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  18. I agree with Jagabo in that the scene in question doesn't re-encode easily and the artefacts aren't hard to spot. If I was encoding the entire video and happened to notice it at the time (with CRF18 it's not horribly "offensive" to me, at least not for such a short section) I'd probably be tempted to encode it at a much lower CRF value than the rest of the video in order to fix it.

    So we're not in disagreement there, but maybe we have a different perspective when it comes to a "noticeable loss of details in dark areas".

    Hopefully hardware capable of decoding 10 bit video will be mainstream sooner rather than later and a lot of that sort of problem will go away, although chances are we'll have to wait for HEVC to become mainstream for that to happen.
    It's a bit frustrating because my Bluray player will happily output bit depths up to 16 bit and the TV doesn't seem to have a problem with it, but it's still only 8 bit decoding. Which has sometimes made me wonder.... what's the point of having a so called "HDMI deep colour" option when a player can only decode 8 bit video anyway? Marketing?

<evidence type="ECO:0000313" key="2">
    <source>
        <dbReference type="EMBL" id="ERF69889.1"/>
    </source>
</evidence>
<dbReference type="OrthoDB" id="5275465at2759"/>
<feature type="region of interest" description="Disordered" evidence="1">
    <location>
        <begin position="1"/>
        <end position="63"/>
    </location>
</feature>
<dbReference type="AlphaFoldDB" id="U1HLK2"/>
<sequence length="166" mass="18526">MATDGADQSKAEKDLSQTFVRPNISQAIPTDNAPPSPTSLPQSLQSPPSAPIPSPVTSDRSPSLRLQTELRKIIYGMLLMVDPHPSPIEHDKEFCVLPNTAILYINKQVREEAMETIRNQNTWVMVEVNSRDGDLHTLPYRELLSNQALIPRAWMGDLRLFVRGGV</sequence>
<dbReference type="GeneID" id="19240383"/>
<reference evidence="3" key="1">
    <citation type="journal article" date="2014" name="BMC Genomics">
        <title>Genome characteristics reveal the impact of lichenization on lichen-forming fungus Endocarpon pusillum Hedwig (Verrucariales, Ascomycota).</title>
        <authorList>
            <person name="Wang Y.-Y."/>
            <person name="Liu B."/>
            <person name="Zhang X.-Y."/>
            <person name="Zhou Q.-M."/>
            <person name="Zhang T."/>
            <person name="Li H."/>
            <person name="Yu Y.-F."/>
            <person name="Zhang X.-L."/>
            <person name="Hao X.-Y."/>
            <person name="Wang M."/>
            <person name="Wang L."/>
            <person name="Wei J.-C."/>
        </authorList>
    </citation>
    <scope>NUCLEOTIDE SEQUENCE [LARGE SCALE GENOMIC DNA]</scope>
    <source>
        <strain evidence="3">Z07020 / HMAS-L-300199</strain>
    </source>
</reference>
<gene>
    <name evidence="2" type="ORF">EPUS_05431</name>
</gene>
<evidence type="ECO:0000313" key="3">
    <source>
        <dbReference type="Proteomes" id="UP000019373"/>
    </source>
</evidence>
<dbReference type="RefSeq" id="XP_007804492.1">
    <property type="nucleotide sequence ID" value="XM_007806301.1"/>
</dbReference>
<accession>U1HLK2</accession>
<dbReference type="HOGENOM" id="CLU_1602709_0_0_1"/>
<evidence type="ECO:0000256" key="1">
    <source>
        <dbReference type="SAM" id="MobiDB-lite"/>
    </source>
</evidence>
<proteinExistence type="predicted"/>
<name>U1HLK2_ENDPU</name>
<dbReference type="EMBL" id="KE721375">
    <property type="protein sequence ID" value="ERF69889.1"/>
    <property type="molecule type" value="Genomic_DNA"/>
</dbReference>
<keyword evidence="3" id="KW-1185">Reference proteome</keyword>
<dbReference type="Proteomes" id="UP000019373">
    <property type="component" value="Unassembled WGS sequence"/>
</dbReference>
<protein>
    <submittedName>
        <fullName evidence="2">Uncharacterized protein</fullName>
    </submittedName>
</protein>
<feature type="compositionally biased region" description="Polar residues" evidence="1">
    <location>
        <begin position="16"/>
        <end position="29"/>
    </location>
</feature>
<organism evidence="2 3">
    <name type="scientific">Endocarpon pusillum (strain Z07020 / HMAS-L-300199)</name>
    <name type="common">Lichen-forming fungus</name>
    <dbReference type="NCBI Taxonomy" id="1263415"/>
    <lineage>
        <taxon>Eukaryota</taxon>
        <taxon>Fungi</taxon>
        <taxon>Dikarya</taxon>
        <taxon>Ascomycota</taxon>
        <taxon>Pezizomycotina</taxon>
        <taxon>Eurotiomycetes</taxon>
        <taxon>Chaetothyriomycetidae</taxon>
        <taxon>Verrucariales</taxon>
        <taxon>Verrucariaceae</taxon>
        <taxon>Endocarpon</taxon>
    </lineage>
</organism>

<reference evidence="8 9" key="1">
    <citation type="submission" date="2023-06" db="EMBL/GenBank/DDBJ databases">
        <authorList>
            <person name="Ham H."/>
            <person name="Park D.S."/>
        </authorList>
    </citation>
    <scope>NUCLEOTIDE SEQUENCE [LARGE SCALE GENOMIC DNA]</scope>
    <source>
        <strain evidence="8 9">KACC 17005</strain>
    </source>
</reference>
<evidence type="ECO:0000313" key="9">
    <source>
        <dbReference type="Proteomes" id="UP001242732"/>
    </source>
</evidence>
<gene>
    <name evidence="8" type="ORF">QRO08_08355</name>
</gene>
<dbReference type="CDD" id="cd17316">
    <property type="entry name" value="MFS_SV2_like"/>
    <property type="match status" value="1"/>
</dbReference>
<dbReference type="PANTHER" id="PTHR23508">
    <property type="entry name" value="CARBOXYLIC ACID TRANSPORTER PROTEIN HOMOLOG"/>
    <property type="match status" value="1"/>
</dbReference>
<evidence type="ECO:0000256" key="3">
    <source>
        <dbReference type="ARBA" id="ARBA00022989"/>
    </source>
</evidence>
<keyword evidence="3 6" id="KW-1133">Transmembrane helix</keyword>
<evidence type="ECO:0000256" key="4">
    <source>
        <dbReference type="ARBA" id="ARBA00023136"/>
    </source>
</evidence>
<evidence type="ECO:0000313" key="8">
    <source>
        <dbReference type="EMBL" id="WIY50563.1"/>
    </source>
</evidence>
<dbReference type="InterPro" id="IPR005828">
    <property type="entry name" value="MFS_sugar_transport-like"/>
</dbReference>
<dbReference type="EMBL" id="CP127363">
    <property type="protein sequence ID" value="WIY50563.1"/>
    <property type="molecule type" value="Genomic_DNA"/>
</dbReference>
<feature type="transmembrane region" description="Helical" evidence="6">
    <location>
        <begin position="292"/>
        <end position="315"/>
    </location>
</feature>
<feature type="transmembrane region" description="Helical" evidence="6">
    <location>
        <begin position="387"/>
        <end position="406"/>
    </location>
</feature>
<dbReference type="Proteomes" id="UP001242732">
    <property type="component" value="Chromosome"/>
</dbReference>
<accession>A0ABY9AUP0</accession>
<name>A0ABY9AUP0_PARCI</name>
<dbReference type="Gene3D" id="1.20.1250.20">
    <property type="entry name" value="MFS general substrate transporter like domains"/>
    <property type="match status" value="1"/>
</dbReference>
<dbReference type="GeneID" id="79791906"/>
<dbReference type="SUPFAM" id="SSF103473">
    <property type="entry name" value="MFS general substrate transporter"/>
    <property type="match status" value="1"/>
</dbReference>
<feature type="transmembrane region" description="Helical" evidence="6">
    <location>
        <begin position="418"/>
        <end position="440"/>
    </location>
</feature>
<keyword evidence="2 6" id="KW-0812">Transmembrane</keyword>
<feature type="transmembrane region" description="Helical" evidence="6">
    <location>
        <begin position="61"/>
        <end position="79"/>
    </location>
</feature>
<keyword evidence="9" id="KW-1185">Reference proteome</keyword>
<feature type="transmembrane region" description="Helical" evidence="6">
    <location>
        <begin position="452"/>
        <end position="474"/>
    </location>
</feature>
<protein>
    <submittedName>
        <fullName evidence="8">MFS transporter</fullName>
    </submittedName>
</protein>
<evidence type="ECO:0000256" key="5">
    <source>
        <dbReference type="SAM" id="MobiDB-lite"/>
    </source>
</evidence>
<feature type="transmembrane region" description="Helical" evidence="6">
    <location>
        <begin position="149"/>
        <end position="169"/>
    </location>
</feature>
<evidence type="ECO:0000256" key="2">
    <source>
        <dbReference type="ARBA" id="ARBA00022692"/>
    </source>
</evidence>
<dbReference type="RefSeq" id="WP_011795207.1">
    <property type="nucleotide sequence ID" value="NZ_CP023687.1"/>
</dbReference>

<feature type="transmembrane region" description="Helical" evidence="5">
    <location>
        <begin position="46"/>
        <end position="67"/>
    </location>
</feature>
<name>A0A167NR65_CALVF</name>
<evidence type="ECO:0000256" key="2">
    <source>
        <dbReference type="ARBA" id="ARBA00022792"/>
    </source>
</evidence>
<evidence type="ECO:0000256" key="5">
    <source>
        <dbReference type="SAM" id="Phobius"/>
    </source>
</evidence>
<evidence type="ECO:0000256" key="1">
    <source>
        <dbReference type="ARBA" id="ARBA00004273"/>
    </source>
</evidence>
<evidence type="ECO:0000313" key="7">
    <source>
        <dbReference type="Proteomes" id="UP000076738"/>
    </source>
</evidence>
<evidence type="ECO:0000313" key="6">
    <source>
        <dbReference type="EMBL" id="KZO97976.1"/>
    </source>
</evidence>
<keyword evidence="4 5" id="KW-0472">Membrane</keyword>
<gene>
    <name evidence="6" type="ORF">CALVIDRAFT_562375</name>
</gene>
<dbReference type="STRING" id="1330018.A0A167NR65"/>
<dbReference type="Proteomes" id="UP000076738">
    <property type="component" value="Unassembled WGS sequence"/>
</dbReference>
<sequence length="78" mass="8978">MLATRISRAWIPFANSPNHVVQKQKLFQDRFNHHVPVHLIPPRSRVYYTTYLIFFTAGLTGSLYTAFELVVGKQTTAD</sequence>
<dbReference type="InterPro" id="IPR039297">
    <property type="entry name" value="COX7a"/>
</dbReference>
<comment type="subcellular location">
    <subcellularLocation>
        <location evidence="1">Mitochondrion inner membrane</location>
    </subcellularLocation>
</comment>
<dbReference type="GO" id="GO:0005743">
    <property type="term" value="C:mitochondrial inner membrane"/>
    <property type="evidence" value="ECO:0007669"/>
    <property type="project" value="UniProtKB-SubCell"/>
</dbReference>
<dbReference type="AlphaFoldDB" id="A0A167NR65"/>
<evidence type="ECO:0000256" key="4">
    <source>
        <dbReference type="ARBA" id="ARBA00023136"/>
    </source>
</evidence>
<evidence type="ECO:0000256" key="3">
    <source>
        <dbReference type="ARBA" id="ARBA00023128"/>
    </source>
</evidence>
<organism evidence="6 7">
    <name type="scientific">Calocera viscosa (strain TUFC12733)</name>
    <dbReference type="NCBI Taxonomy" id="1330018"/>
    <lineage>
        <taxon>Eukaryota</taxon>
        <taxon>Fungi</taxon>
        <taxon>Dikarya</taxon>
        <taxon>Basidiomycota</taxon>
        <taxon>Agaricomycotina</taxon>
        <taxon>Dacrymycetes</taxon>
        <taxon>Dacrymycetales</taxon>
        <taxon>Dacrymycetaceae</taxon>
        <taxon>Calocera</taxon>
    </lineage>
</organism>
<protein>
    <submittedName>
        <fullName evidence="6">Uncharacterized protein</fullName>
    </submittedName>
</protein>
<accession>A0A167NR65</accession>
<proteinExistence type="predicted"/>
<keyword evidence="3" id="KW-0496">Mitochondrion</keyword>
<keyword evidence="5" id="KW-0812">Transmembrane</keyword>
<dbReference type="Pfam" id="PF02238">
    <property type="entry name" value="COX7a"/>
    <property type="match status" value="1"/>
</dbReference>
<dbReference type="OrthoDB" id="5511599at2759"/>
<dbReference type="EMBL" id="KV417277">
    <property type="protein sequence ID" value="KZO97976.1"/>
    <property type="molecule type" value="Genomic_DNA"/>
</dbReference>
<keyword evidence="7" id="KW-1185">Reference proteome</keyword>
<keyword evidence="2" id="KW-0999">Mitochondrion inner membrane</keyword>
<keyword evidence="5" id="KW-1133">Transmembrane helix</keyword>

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  19. Originally Posted by hello_hello View Post
    I agree with Jagabo in that the scene in question doesn't re-encode easily and the artefacts aren't hard to spot. If I was encoding the entire video and happened to notice it at the time (with CRF18 it's not horribly "offensive" to me, at least not for such a short section) I'd probably be tempted to encode it at a much lower CRF value than the rest of the video in order to fix it.
    Except a lower CRF alone won't "fix" it. Unless you go very low. You can go 4-5x the size and it still won't "fix" unless you adjust the other settings. It's not just x264 - it's the way most codecs are "weighted" and designed.

    And not everyone can see or is bothered by these things. Yet for others, it's the end of the world.

    Which has sometimes made me wonder.... what's the point of having a so called "HDMI deep colour" option when a player can only decode 8 bit video anyway? Marketing?
    Yes, marketing . More tick boxes and feature points.